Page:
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Neojihadism

Towards a New Understanding of Terrorism and Extremism? Pete Lentini, Associate Professor and Foundation Director, Global Terrorism Research Centre (GTReC), Monash University, Victoria, Australia
Many years after 9/11 we are still struggling to categorize groups like Al Qaeda, home-grown cells and others that claim to be perpetrating and justifying terrorist acts under the banner of jihad. This book introduces the concept of ‘neojihadism’ as a new form of political organization, grand narrative, global subculture, counterculture and theological understanding, with an approach to political violence that is unique to the post-Cold War period. What these groups espouse and enact differs radically from fascism, totalitarianism, cults, jihad – and even jihadism.
Extent: 256 pp
Hardback Price: $128.00 Web: $115.20
Publication Date: 2013
ISBN: 978 1 84720 744 9
Availability: In Stock
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  • Asian Studies
  • Asian Politics and Policy
  • Politics and Public Policy
  • Asian Politics
  • International Politics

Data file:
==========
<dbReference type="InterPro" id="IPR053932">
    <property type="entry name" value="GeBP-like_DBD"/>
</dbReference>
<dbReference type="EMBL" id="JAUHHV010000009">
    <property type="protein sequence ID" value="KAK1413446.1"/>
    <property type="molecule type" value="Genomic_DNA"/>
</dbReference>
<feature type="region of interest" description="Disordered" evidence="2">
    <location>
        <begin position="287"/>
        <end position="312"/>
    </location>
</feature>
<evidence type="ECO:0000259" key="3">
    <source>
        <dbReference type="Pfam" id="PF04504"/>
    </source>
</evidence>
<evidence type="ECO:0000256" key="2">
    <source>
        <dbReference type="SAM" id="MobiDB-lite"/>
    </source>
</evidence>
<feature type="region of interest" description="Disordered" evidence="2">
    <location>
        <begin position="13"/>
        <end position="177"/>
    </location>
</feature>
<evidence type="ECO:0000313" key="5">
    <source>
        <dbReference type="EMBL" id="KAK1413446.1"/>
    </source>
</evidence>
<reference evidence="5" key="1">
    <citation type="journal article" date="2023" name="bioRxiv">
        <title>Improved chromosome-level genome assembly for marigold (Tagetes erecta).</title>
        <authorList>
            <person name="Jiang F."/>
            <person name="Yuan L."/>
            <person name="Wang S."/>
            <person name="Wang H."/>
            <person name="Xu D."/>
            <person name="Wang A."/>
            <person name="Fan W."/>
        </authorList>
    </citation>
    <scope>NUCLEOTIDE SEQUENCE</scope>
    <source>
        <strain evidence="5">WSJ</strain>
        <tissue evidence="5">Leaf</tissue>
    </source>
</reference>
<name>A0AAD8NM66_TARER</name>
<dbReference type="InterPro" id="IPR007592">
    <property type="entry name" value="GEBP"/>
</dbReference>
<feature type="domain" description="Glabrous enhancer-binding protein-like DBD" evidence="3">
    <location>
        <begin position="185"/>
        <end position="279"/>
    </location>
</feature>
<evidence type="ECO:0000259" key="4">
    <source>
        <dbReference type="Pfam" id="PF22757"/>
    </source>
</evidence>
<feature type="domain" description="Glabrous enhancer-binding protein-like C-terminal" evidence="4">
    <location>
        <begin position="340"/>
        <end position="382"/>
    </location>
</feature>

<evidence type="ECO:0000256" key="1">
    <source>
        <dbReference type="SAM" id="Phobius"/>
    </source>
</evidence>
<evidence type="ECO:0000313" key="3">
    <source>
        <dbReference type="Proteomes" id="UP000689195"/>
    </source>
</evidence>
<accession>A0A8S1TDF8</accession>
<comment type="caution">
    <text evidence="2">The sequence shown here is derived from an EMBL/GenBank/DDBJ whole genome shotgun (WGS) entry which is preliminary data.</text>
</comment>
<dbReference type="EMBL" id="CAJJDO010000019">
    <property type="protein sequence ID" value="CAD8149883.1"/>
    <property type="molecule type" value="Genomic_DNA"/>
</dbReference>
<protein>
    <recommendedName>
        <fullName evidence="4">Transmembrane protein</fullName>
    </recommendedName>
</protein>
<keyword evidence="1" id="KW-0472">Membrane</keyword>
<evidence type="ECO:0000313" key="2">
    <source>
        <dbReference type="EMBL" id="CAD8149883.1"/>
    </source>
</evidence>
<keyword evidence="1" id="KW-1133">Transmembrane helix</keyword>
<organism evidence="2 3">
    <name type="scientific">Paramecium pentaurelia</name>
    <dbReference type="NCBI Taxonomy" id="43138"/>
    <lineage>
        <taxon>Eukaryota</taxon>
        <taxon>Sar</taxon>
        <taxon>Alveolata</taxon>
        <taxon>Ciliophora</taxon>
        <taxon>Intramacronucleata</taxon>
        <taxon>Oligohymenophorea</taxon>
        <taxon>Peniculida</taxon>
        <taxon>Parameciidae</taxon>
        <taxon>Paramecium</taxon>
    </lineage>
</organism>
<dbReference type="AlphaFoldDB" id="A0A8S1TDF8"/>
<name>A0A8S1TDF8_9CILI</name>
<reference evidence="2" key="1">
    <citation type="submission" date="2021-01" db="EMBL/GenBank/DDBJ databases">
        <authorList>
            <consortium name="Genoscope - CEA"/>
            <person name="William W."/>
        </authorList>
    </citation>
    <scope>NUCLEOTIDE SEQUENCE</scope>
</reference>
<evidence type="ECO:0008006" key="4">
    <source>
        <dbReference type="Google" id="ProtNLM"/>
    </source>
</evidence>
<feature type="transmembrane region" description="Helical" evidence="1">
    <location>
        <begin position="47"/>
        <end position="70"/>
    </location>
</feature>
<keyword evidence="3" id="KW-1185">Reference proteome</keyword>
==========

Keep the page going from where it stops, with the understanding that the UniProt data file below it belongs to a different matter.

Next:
• Terrorism and Security
Many years after 9/11 we are still struggling to categorize groups like Al Qaeda, home-grown cells and others that claim to be perpetrating and justifying terrorist acts under the banner of jihad. This book introduces the concept of ‘neojihadism’ as a new form of political organization, grand narrative, global subculture, counterculture and theological understanding, with an approach to political violence that is unique to the post-Cold War period. What these groups espouse and enact differs radically from fascism, totalitarianism, cults, jihad – and even jihadism.

Neojihadism takes an interdisciplinary approach that fuses comparative politics, subcultural studies, Islamic studies, and terrorism studies. It cites examples from global, regional and nationally based terrorist groups to illustrate the diversity within the movement. Additionally, it draws from unique primary materials – including recorded conversations of terrorists preparing for attacks, captured by electronic bugging devices and telephone wiretaps – to help to test the extent to which the term 'neojihadism' is a significant political and theological departure from previous Islamist group experiences.

This fascinating book will be an invaluable resource for academics, and undergraduate and postgraduate students of terrorism studies, political science, international relations, comparative religion, and Islamic studies.
Contents: 1. Introduction 2. On The Movement 3. On Jihadism 4. On The Movement’s Global Dimensions: Bin Laden as a Political and Spiritual Commentator 5. On The Movement’s Local Dimensions: The Politics and Theology of a Melbourne Cell Leader 6. On Attempting to Name the Enemy: Islamo-Fascism and Islamo-Totalitarianism(s) 7. On Fascism and Totalitarianism 8. Conclusion: On Neojihadism – A New Understanding of Terrorism and Extremism? Bibliography Index